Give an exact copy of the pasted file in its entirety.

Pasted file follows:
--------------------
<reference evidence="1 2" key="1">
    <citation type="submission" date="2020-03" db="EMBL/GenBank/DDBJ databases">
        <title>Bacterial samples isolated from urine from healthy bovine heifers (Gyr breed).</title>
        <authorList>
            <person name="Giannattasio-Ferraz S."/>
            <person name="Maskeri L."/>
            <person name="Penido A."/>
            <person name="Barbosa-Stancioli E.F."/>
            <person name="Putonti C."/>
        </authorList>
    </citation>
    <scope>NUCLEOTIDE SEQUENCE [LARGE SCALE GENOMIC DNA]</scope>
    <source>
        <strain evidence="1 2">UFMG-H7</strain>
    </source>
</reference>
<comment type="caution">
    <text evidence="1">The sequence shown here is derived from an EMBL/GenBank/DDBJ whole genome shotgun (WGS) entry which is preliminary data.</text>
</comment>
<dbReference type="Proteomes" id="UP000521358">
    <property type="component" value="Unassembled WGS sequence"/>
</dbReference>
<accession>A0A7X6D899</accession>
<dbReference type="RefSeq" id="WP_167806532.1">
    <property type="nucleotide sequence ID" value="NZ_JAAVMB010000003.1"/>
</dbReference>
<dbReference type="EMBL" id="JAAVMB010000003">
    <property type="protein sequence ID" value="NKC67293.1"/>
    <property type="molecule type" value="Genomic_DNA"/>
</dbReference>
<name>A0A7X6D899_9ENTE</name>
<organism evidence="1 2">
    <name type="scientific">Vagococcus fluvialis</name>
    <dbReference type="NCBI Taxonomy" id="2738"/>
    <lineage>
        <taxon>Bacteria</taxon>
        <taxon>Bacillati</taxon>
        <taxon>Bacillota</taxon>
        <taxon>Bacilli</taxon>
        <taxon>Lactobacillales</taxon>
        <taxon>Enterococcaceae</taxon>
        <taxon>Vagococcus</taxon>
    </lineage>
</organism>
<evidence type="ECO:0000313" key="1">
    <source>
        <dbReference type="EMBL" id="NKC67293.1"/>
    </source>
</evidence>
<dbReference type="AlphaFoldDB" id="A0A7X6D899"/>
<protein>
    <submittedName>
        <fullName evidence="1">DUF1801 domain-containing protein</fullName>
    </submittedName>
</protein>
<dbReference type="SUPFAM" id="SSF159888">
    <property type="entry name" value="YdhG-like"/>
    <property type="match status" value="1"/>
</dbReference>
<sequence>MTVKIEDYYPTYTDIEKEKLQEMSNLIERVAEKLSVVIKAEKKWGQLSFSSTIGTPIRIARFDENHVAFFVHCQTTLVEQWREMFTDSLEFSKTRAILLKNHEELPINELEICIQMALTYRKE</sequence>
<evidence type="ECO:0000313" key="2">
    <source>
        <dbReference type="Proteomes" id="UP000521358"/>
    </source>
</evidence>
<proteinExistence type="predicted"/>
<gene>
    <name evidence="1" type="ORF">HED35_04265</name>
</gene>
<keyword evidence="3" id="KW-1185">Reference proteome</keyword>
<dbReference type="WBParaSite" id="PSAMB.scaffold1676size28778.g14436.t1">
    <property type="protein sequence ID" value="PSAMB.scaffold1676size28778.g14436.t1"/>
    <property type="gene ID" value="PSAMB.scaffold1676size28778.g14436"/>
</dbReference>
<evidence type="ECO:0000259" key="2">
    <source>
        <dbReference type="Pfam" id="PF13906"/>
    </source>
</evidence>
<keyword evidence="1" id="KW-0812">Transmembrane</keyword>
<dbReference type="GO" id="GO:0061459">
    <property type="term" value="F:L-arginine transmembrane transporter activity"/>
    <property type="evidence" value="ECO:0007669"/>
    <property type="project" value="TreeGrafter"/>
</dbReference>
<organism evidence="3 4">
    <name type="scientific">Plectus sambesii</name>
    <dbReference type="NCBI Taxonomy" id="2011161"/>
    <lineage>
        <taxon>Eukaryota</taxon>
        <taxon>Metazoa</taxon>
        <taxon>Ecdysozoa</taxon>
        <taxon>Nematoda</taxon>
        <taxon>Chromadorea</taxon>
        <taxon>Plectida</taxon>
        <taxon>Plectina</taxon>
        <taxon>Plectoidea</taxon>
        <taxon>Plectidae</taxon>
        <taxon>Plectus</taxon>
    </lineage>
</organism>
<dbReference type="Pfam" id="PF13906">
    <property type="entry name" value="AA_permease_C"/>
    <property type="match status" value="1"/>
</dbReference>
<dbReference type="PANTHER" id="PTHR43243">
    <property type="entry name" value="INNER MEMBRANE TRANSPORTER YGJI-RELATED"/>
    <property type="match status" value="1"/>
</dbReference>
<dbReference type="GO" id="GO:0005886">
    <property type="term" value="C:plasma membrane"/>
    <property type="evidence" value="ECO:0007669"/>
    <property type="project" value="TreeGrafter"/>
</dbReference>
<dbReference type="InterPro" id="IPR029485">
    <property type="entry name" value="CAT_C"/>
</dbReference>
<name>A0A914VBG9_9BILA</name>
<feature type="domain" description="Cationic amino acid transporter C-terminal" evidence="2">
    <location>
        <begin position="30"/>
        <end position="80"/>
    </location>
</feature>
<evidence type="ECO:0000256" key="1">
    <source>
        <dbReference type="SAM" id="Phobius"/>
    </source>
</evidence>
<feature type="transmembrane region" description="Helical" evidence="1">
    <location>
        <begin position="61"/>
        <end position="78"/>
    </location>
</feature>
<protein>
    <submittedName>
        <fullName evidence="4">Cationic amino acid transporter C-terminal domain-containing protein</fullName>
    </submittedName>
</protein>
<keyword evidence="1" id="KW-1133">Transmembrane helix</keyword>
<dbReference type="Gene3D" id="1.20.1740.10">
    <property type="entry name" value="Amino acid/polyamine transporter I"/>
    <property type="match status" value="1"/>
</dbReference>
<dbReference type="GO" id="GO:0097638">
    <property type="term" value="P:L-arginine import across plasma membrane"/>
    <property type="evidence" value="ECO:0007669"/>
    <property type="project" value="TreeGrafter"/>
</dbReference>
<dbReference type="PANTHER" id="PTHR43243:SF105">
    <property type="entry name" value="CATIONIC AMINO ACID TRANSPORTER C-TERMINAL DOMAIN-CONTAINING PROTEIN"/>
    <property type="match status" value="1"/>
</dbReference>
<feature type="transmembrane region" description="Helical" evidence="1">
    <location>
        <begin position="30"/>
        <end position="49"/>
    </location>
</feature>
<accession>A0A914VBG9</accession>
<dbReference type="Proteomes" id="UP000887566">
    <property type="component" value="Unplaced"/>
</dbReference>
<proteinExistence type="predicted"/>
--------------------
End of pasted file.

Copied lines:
<reference evidence="1 2" key="1">
    <citation type="submission" date="2020-03" db="EMBL/GenBank/DDBJ databases">
        <title>Bacterial samples isolated from urine from healthy bovine heifers (Gyr breed).</title>
        <authorList>
            <person name="Giannattasio-Ferraz S."/>
            <person name="Maskeri L."/>
            <person name="Penido A."/>
            <person name="Barbosa-Stancioli E.F."/>
            <person name="Putonti C."/>
        </authorList>
    </citation>
    <scope>NUCLEOTIDE SEQUENCE [LARGE SCALE GENOMIC DNA]</scope>
    <source>
        <strain evidence="1 2">UFMG-H7</strain>
    </source>
</reference>
<comment type="caution">
    <text evidence="1">The sequence shown here is derived from an EMBL/GenBank/DDBJ whole genome shotgun (WGS) entry which is preliminary data.</text>
</comment>
<dbReference type="Proteomes" id="UP000521358">
    <property type="component" value="Unassembled WGS sequence"/>
</dbReference>
<accession>A0A7X6D899</accession>
<dbReference type="RefSeq" id="WP_167806532.1">
    <property type="nucleotide sequence ID" value="NZ_JAAVMB010000003.1"/>
</dbReference>
<dbReference type="EMBL" id="JAAVMB010000003">
    <property type="protein sequence ID" value="NKC67293.1"/>
    <property type="molecule type" value="Genomic_DNA"/>
</dbReference>
<name>A0A7X6D899_9ENTE</name>
<organism evidence="1 2">
    <name type="scientific">Vagococcus fluvialis</name>
    <dbReference type="NCBI Taxonomy" id="2738"/>
    <lineage>
        <taxon>Bacteria</taxon>
        <taxon>Bacillati</taxon>
        <taxon>Bacillota</taxon>
        <taxon>Bacilli</taxon>
        <taxon>Lactobacillales</taxon>
        <taxon>Enterococcaceae</taxon>
        <taxon>Vagococcus</taxon>
    </lineage>
</organism>
<evidence type="ECO:0000313" key="1">
    <source>
        <dbReference type="EMBL" id="NKC67293.1"/>
    </source>
</evidence>
<dbReference type="AlphaFoldDB" id="A0A7X6D899"/>
<protein>
    <submittedName>
        <fullName evidence="1">DUF1801 domain-containing protein</fullName>
    </submittedName>
</protein>
<dbReference type="SUPFAM" id="SSF159888">
    <property type="entry name" value="YdhG-like"/>
    <property type="match status" value="1"/>
</dbReference>
<sequence>MTVKIEDYYPTYTDIEKEKLQEMSNLIERVAEKLSVVIKAEKKWGQLSFSSTIGTPIRIARFDENHVAFFVHCQTTLVEQWREMFTDSLEFSKTRAILLKNHEELPINELEICIQMALTYRKE</sequence>
<evidence type="ECO:0000313" key="2">
    <source>
        <dbReference type="Proteomes" id="UP000521358"/>
    </source>
</evidence>
<proteinExistence type="predicted"/>
<gene>
    <name evidence="1" type="ORF">HED35_04265</name>
</gene>
<keyword evidence="3" id="KW-1185">Reference proteome</keyword>
<dbReference type="WBParaSite" id="PSAMB.scaffold1676size28778.g14436.t1">
    <property type="protein sequence ID" value="PSAMB.scaffold1676size28778.g14436.t1"/>
    <property type="gene ID" value="PSAMB.scaffold1676size28778.g14436"/>
</dbReference>
<evidence type="ECO:0000259" key="2">
    <source>
        <dbReference type="Pfam" id="PF13906"/>
    </source>
</evidence>
<keyword evidence="1" id="KW-0812">Transmembrane</keyword>
<dbReference type="GO" id="GO:0061459">
    <property type="term" value="F:L-arginine transmembrane transporter activity"/>
    <property type="evidence" value="ECO:0007669"/>
    <property type="project" value="TreeGrafter"/>
</dbReference>
<organism evidence="3 4">
    <name type="scientific">Plectus sambesii</name>
    <dbReference type="NCBI Taxonomy" id="2011161"/>
    <lineage>
        <taxon>Eukaryota</taxon>
        <taxon>Metazoa</taxon>
        <taxon>Ecdysozoa</taxon>
        <taxon>Nematoda</taxon>
        <taxon>Chromadorea</taxon>
        <taxon>Plectida</taxon>
        <taxon>Plectina</taxon>
        <taxon>Plectoidea</taxon>
        <taxon>Plectidae</taxon>
        <taxon>Plectus</taxon>
    </lineage>
</organism>
<dbReference type="Pfam" id="PF13906">
    <property type="entry name" value="AA_permease_C"/>
    <property type="match status" value="1"/>
</dbReference>
<dbReference type="PANTHER" id="PTHR43243">
    <property type="entry name" value="INNER MEMBRANE TRANSPORTER YGJI-RELATED"/>
    <property type="match status" value="1"/>
</dbReference>
<dbReference type="GO" id="GO:0005886">
    <property type="term" value="C:plasma membrane"/>
    <property type="evidence" value="ECO:0007669"/>
    <property type="project" value="TreeGrafter"/>
</dbReference>
<dbReference type="InterPro" id="IPR029485">
    <property type="entry name" value="CAT_C"/>
</dbReference>
<name>A0A914VBG9_9BILA</name>
<feature type="domain" description="Cationic amino acid transporter C-terminal" evidence="2">
    <location>
        <begin position="30"/>
        <end position="80"/>
    </location>
</feature>
<evidence type="ECO:0000256" key="1">
    <source>
        <dbReference type="SAM" id="Phobius"/>
    </source>
</evidence>
<feature type="transmembrane region" description="Helical" evidence="1">
    <location>
        <begin position="61"/>
        <end position="78"/>
    </location>
</feature>
<protein>
    <submittedName>
        <fullName evidence="4">Cationic amino acid transporter C-terminal domain-containing protein</fullName>
    </submittedName>
</protein>
<keyword evidence="1" id="KW-1133">Transmembrane helix</keyword>
<dbReference type="Gene3D" id="1.20.1740.10">
    <property type="entry name" value="Amino acid/polyamine transporter I"/>
    <property type="match status" value="1"/>
</dbReference>
<dbReference type="GO" id="GO:0097638">
    <property type="term" value="P:L-arginine import across plasma membrane"/>
    <property type="evidence" value="ECO:0007669"/>
    <property type="project" value="TreeGrafter"/>
</dbReference>
<dbReference type="PANTHER" id="PTHR43243:SF105">
    <property type="entry name" value="CATIONIC AMINO ACID TRANSPORTER C-TERMINAL DOMAIN-CONTAINING PROTEIN"/>
    <property type="match status" value="1"/>
</dbReference>
<feature type="transmembrane region" description="Helical" evidence="1">
    <location>
        <begin position="30"/>
        <end position="49"/>
    </location>
</feature>
<accession>A0A914VBG9</accession>
<dbReference type="Proteomes" id="UP000887566">
    <property type="component" value="Unplaced"/>
</dbReference>
<proteinExistence type="predicted"/>